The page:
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AMD Athlon64 - 64-bit vs. 32-bit Head On Comparison

AMD Athlon64 - 64-bit vs. 32-bit Head On Comparison - PCSTATS
Abstract: What does 64-bit, specifically the 64-bit support built into AMD's Athlon 64 and AthlonFX processors, have to offer the gamer and enthusiast markets?
Filed under: CPU / Processors Published:  Author: 
External Mfg. Website: AMD Oct 18 2004   Mike Dowler  
Home > Reviews > CPU / Processors > AMD Athlon64

No Mess Solution for 64-bit

Legacy Mode includes no 64-bit support at all, effectively closing off access to the upper half of the processor's registers. It is completely compatible with 32-bit x86 software.

Long mode is made up of two sub modes, Compatibility mode and 64-bit mode. Compatibility mode is designed for a 64-bit operating system such as Microsoft's impending 'x64 edition' of Windows XP and Microsoft Server 2003 running 32-bit software. The beta version of 64-bit XP supports 32-bit executables through the use of this mode.

When running in this mode, each 32-bit application is still limited to 4GB of memory, but it can have all of that 4GB to itself with no overhead for the operating system (assuming that there is more than 4GB of memory installed).

The OS will use the memory space over 4GB which cannot be addressed by 32-bit apps. This provides a great shot in the arm for servers using demanding 32-bit applications, like databases, which cannot be easily changed over to 64-bit operation. 64-bit mode is intended for a pure 64-bit environment, both operating system and software. The AMD64 architecture allows a processor running a 64-bit operating system to switch seamlessly between these two sub modes.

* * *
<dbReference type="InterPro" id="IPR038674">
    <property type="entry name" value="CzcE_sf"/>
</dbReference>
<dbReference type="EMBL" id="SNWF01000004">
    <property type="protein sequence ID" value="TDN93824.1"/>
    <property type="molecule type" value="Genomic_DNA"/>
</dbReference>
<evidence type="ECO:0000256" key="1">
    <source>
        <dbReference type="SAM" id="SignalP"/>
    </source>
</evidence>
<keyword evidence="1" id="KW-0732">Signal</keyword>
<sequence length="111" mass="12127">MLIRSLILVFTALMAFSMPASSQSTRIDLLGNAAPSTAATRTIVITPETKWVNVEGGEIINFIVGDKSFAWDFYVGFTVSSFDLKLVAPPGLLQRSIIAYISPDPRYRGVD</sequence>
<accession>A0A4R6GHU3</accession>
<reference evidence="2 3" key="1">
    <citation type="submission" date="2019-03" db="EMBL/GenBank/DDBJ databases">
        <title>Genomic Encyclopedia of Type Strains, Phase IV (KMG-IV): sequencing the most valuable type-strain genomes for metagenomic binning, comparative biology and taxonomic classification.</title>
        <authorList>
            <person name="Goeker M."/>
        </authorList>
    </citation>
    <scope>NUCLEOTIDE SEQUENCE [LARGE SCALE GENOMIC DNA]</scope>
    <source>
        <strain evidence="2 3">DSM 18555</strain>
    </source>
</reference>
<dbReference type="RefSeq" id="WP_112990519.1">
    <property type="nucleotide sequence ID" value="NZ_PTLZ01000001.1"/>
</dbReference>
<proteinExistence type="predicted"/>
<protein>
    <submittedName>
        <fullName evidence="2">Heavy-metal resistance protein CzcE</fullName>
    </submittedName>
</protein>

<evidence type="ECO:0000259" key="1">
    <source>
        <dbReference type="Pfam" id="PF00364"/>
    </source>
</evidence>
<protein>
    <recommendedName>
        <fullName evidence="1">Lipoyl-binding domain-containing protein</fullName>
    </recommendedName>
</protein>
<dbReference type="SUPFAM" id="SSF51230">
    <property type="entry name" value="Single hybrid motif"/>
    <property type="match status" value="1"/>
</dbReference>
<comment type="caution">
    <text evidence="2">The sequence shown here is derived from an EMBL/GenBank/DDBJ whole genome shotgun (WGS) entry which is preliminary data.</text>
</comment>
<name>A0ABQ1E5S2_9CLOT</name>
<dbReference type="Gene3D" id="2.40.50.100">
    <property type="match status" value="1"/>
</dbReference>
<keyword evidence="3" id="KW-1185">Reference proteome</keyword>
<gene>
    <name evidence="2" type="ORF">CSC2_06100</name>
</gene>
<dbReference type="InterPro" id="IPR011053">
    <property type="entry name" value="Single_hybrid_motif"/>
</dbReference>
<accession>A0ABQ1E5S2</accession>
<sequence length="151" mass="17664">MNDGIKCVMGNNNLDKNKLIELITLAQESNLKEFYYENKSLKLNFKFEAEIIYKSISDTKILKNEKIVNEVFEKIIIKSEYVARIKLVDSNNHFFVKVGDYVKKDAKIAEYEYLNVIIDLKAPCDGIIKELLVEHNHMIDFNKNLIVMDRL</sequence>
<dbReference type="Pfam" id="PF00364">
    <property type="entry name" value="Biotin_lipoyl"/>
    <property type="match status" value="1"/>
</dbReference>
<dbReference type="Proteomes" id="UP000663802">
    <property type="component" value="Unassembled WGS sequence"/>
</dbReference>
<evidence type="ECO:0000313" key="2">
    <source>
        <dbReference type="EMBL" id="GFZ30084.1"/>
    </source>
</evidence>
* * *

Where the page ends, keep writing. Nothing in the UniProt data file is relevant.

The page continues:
Inside the Athlon 64 processor

In September of 2003, the AMD Athlon 64/FX line of processors brought the flexibility of the AMD Opteron processor to the home and enthusiast markets.

As a fully functional 64-bit release of Windows XP or Server is still a year or more off, and the next version of Windows is farther still, 32-bit compatibility is a good thing. Likewise for Linux enthusiasts who now had the hardware to exploit its full capabilities within their reach.

Still, people wondered if the AMD Athlon 64 would bring anything to the table besides 64 bits of potential for the future. They needn't have worried. The architecture of the Athlon 64 is radically different from conventional 32-bit processors, and the changes that AMD made benefit 32-bit performance as well as enabling 64-bit operations.

The first of the two main changes was the relocation of the memory controller off the motherboard (where it traditionally resides in the Northbridge chipset) and into the processor die itself. Thus the processor gained the advantage of unrestricted access to memory.

In previous designs, data traveling to and from the memory controller and the memory itself had to pass through the Northbridge chip and across the bus linking it to the processor. This same path is shared by data from every other peripheral attached to the system. As you can imagine, information bottlenecks often resulted.

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Contents of Article: AMD Athlon64
 Pg 1.  AMD Athlon64 - 64-bit vs. 32-bit Head On Comparison
 Pg 2.  AMD64 and 64-bit Operations
 Pg 3.  — No Mess Solution for 64-bit
 Pg 4.  AMD's Second Major Innovation
 Pg 5.  64-bit Extra Registers
 Pg 6.  64-bit Benchmarks: nvidia, mini-gzip, DivX
 Pg 7.  64-bit Benchmarks: Streams
 Pg 8.  64-bit Benchmarks: RSA Cyrptography
 Pg 9.  From 32-to-64-bit Conclusions

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